After discussing measures to deal with piracy and maritime terrorism, the participants adopted an "Asia Maritime Security Initiative 2004" calling for cooperation among their countries in this area. It seems fair to see this development as an expression by Japan of its readiness to take the initiative in regional maritime security. ” (Isami, 49. ) Recently, Japan, no doubt influenced by its hijackings, has spearheaded a campaign to end piracy and terrorism in the Straits and other sea-lanes in the South Pacific.

One popular idea raised at the conference was building an Asian Coast Guard, wherein each nation would send people to be trained as officers and be able to patrol and safe guard the waters. The Copenhagen School in Denmark “introduced the concept of "securitization" to challenge the traditional conception of security. Emmers applies the "securitization theory" to have a deeper understanding of the "securitization" of drug trafficking, piracy/maritime terrorism, and people smuggling in Thailand, Singapore and Australia, respectively. (Banaloi, 388. ) “Securitization” has become a theory used to pinpoint the ways in which regions become “securitized” and “de-securitized. ” The theory has been met with great fanfare, especially in the South Pacific. Yet another theory to help scholars and government aides with the situation is the Grey Area Theory presented by Peter Chalk, where threats to the stability of nations are provided by non-nation processes, organizations and people.

A review of his theory stated, “The piracy chapter touches on important weaknesses in international law, particularly in relation to the sensitive issue of "hot pursuit" and the problems of seas where there are disputed or no clear maritime boundaries, truly "grey-areas. ” It also raises significant regional examples of active cooperation, such as the joint maritime patrols by the littoral states of the Malacca and Singapore Straits which have helped to reduce incidents of piracy. (Grundy-Warr, 111. ) The Royal Malaysian Navy has stepped up efforts to patrol the Straits, as has the Singaporean Navy. While the navies have reduced some acts of piracy and terrorism, the Straits under the Indonesian zone are largely unguarded due to lack of funds. The United States has offered assistance, but Malaysia, Indonesia and Singapore have declined, preferring advice and equipment rather than actual presence, which they fear might anger their country's inhabitants.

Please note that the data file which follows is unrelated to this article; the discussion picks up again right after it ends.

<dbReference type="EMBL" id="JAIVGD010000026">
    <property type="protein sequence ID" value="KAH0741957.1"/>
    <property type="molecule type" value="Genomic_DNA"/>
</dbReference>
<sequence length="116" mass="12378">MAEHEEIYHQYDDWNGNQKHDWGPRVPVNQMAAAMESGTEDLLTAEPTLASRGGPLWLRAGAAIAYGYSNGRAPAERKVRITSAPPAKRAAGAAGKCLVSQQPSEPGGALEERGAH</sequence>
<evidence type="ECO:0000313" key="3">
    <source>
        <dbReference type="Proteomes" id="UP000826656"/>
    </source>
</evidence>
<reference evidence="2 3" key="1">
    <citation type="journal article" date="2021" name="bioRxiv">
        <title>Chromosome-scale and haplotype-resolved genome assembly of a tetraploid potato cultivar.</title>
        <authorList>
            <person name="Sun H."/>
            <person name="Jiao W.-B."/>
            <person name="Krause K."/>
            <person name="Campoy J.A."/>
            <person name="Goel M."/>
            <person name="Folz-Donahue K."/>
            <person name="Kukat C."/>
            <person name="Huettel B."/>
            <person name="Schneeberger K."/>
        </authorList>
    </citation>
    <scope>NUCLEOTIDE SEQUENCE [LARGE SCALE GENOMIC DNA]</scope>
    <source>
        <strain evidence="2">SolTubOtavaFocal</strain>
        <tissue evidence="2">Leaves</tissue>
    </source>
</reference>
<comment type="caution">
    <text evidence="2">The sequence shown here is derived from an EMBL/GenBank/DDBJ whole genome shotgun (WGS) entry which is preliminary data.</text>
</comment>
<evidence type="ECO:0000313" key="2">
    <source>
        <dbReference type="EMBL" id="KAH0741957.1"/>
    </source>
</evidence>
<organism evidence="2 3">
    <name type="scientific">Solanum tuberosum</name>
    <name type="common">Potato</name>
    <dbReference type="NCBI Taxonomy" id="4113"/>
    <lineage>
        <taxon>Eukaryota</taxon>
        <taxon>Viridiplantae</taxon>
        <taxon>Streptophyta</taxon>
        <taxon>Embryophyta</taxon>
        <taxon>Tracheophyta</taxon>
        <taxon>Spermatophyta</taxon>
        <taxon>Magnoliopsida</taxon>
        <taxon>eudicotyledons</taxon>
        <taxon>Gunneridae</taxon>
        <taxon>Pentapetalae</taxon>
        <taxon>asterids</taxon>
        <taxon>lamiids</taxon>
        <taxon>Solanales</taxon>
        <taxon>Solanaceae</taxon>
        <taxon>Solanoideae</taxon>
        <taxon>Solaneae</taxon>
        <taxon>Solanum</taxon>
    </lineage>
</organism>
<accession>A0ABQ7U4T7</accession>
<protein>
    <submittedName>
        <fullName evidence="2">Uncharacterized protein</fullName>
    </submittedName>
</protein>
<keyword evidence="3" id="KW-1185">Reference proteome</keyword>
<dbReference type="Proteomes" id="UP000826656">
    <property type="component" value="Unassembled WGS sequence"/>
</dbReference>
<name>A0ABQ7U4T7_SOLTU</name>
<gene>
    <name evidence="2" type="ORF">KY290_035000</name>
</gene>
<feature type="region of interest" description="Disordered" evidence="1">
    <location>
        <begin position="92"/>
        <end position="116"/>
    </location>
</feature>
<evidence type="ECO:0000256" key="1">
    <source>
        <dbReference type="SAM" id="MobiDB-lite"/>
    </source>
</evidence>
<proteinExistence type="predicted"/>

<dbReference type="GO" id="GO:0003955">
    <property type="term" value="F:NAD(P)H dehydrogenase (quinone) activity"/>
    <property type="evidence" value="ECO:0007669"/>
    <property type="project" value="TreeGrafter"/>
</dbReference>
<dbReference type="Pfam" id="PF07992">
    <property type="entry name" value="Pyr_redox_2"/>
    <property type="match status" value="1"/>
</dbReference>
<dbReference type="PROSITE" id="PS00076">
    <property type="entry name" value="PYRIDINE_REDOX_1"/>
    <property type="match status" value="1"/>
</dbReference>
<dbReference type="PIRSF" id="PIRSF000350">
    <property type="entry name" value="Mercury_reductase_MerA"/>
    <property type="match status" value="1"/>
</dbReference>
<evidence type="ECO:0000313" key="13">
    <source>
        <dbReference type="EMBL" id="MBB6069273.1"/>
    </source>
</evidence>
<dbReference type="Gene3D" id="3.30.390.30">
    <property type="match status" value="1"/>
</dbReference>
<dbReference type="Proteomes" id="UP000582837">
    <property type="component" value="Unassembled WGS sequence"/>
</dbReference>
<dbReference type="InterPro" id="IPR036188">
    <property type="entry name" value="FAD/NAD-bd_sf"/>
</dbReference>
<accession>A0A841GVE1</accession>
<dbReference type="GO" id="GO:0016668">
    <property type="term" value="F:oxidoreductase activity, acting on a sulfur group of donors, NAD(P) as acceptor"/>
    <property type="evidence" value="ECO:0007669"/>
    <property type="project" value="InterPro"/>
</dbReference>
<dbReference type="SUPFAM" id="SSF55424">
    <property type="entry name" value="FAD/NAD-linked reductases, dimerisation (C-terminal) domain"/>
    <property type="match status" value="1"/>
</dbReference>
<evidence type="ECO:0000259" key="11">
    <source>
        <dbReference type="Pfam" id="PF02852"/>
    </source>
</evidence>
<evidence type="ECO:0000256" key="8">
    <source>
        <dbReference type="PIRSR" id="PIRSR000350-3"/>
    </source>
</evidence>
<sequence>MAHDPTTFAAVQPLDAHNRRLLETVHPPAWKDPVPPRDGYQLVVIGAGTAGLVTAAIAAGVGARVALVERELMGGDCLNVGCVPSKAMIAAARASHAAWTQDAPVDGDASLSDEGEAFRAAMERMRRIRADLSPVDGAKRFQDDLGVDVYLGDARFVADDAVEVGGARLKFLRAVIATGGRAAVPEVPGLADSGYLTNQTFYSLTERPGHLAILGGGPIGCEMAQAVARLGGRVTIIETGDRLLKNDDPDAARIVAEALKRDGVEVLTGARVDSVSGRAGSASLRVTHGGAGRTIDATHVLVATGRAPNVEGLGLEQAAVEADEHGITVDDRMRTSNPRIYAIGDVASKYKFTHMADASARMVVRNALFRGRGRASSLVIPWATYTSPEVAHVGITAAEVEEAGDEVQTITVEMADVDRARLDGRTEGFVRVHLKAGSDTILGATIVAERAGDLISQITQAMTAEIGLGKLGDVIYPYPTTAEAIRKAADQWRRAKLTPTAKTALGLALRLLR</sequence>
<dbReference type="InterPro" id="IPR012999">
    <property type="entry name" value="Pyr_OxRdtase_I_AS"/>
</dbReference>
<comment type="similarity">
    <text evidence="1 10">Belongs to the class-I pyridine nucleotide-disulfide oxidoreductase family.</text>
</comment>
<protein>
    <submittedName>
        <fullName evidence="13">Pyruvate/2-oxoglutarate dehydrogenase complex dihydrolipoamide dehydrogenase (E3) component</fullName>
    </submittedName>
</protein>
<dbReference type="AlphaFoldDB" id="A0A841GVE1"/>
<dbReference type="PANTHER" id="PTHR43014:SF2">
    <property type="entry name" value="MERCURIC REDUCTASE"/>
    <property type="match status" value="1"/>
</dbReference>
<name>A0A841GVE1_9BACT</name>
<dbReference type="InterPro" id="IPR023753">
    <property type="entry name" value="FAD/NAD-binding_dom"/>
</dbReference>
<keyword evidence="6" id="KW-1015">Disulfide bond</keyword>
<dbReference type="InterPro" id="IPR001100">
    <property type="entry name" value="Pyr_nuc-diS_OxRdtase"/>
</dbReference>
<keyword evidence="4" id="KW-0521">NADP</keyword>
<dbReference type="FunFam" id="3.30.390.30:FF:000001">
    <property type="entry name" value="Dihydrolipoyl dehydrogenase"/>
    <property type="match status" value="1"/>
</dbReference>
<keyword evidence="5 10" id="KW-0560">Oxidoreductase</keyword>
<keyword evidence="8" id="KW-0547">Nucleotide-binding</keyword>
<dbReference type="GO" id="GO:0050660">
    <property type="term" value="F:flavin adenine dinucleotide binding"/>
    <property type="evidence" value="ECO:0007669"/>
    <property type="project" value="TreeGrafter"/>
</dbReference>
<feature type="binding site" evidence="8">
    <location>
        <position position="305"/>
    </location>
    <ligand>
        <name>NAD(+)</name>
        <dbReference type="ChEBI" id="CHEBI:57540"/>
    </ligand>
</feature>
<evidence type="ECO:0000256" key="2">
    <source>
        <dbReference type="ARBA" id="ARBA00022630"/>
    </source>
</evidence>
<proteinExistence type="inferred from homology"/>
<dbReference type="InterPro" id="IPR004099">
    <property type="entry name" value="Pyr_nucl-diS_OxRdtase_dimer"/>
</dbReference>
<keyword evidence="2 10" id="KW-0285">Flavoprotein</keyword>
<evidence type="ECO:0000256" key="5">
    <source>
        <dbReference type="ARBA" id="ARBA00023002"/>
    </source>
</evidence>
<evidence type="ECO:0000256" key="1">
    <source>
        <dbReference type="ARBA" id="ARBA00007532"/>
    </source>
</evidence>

Piracy and terrorism have been blended together to form a rather extreme form of diabolical action. Terrorism is the face of global disorder in the coming decade and will need to be prevented in order to ensure a safer world. The war over installing a democracy in Iraq may not be the way to staunch the flow of terrorism, but a “securitized” Straits of Malacca could ensure the safety of people, trade and economic cooperation for years to come.